Posted 12/27/1999 12:00 am
Updated 1 year ago
The Walton Family Foundation Inc. has awarded $3.37 million for scholarships for black future teachers who, for a free college education, agree to teach in the Delta and south Arkansas.
The 136 scholarships over seven years will go to the University of Arkansas at Pine Bluff, which will receive $2,055,433, the University of Arkansas at Monticello, which will get $692,316; and Southern Arkansas University in Magnolia, which will get $627,135.
The scholarships cover tuition, fees, room, board and books for a maximum of four years. For each year a student receives a scholarship, he must agree to teach one year in the Delta or in an area of south Arkansas with similar demographics where teachers are in great demand.
"It's a great day for education in Arkansas," UAPB Chancellor Lawrence A. Davis Jr. says. "It's a great day for Arkansas because most certainly the Delta region of Arkansas needs an infusion of human talent, especially in the teacher corps."
SAU Chancellor Steven Gamble says the scholarships can help solve the under-representation of black kindergarten through 12-grade teachers in the Delta region.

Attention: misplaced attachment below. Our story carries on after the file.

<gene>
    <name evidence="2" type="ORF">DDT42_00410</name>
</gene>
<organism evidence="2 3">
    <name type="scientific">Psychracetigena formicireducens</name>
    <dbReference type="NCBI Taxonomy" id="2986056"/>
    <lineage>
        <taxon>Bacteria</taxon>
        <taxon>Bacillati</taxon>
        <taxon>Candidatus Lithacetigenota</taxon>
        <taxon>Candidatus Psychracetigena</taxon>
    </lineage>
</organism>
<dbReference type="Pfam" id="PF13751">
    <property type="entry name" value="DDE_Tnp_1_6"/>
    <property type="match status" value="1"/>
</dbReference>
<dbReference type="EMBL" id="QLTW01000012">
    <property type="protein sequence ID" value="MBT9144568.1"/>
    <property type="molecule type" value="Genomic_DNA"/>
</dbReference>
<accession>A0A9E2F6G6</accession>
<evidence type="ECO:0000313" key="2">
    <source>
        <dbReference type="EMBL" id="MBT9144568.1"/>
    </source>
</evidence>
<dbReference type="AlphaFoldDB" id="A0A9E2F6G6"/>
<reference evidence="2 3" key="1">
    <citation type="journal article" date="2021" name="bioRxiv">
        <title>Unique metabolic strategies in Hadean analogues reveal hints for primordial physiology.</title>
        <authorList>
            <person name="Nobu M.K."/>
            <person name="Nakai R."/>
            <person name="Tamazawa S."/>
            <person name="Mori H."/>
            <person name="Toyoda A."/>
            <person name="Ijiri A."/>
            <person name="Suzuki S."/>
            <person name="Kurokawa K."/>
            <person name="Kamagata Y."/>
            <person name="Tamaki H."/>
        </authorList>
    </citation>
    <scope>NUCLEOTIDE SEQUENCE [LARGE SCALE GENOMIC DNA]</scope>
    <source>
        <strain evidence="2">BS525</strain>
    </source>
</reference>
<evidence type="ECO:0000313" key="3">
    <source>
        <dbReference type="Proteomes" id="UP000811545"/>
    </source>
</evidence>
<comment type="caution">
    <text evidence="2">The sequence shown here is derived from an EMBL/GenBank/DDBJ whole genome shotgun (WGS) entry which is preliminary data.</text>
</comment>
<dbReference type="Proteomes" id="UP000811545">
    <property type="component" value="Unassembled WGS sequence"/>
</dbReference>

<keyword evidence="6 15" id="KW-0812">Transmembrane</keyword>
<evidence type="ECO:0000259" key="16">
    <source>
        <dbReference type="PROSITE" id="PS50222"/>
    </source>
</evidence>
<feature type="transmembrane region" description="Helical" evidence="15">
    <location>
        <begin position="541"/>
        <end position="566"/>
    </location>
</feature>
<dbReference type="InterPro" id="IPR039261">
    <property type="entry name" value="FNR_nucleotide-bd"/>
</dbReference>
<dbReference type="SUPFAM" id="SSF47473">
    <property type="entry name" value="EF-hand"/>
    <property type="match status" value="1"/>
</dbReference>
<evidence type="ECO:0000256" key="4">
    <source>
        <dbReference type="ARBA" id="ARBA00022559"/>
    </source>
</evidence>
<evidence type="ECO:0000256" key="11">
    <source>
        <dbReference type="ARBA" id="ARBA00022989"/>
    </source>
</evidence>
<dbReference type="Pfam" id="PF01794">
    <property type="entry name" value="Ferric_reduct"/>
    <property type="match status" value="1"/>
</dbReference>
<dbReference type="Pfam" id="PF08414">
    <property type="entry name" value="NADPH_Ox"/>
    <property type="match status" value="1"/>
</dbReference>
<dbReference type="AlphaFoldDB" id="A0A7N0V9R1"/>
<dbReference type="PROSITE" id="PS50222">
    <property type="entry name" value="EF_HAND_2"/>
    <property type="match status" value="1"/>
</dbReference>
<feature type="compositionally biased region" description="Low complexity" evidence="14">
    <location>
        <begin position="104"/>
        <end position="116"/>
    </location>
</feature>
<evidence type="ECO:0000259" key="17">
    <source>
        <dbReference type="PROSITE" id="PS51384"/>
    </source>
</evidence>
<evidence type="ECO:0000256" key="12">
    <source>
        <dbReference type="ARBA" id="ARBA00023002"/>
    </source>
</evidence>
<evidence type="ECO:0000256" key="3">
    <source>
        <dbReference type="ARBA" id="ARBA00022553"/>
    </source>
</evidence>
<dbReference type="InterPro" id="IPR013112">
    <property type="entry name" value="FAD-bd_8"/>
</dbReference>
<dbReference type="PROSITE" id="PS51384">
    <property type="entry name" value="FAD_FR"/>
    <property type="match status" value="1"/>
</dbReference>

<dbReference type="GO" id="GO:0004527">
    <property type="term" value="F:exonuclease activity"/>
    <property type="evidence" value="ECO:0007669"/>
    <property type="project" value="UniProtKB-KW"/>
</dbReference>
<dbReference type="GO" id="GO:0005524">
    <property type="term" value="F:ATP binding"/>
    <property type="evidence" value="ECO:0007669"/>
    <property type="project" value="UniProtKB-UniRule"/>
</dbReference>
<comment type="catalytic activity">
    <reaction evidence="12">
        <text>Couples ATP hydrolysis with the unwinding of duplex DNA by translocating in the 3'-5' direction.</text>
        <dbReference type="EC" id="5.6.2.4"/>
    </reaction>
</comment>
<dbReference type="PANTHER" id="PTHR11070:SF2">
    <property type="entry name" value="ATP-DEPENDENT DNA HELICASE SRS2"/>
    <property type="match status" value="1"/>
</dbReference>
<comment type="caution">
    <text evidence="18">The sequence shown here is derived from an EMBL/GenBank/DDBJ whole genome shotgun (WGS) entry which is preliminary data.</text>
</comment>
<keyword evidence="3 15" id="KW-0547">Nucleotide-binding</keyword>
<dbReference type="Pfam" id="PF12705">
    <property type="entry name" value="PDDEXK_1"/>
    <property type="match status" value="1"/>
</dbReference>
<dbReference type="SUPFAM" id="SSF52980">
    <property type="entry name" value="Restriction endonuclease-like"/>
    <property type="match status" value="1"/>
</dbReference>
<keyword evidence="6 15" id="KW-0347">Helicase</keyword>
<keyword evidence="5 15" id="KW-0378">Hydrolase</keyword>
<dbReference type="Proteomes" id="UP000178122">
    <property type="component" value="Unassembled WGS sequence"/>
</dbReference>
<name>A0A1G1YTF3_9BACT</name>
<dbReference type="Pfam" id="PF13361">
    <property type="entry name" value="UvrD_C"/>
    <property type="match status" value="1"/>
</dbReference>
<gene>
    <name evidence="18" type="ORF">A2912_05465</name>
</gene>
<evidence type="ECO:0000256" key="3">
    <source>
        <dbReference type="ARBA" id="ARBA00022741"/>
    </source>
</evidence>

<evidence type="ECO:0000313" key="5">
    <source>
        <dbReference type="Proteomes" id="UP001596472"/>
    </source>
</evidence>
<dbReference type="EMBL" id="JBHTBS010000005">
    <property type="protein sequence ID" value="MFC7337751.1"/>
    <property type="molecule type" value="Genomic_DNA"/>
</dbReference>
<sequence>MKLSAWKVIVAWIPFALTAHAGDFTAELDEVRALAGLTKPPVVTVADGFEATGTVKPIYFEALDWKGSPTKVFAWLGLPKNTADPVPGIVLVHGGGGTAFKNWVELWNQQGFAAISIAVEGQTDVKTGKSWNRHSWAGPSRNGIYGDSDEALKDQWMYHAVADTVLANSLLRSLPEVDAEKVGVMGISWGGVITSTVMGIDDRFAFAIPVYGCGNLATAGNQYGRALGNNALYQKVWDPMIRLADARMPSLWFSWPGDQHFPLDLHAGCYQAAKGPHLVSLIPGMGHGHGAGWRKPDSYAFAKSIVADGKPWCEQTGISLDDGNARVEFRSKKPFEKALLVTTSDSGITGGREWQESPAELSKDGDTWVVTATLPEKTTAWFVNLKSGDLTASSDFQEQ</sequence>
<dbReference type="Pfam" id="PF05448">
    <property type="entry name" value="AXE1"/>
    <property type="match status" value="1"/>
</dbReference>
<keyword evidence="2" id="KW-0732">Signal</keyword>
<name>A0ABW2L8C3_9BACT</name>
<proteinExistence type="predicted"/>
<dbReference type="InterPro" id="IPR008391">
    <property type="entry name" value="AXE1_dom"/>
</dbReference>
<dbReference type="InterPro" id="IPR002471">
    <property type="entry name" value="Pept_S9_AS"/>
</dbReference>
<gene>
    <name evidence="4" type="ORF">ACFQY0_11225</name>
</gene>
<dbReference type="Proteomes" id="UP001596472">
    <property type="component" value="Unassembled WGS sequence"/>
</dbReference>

UAPB, which has supplied most of the black teachers to public schools in the Delta, will get most of the scholarships, 20 a year for seven years. The university had 375 black students enrolled in its teacher education program this past fall. SAU and UAM each expect to graduate 28 students, seven each year. The scholarships will be awarded beginning in fall 2000. The chancellors say their schools will work to make the program successful enough that it will continue beyond the seven years.
"There are very few incentives for new African-American teachers to seek positions in these disadvantaged areas," Davis says. "With better pay and a higher quality of working and living conditions in other areas of Arkansas, most teacher education majors do not enter college with the goal of relocating to the Delta after graduation."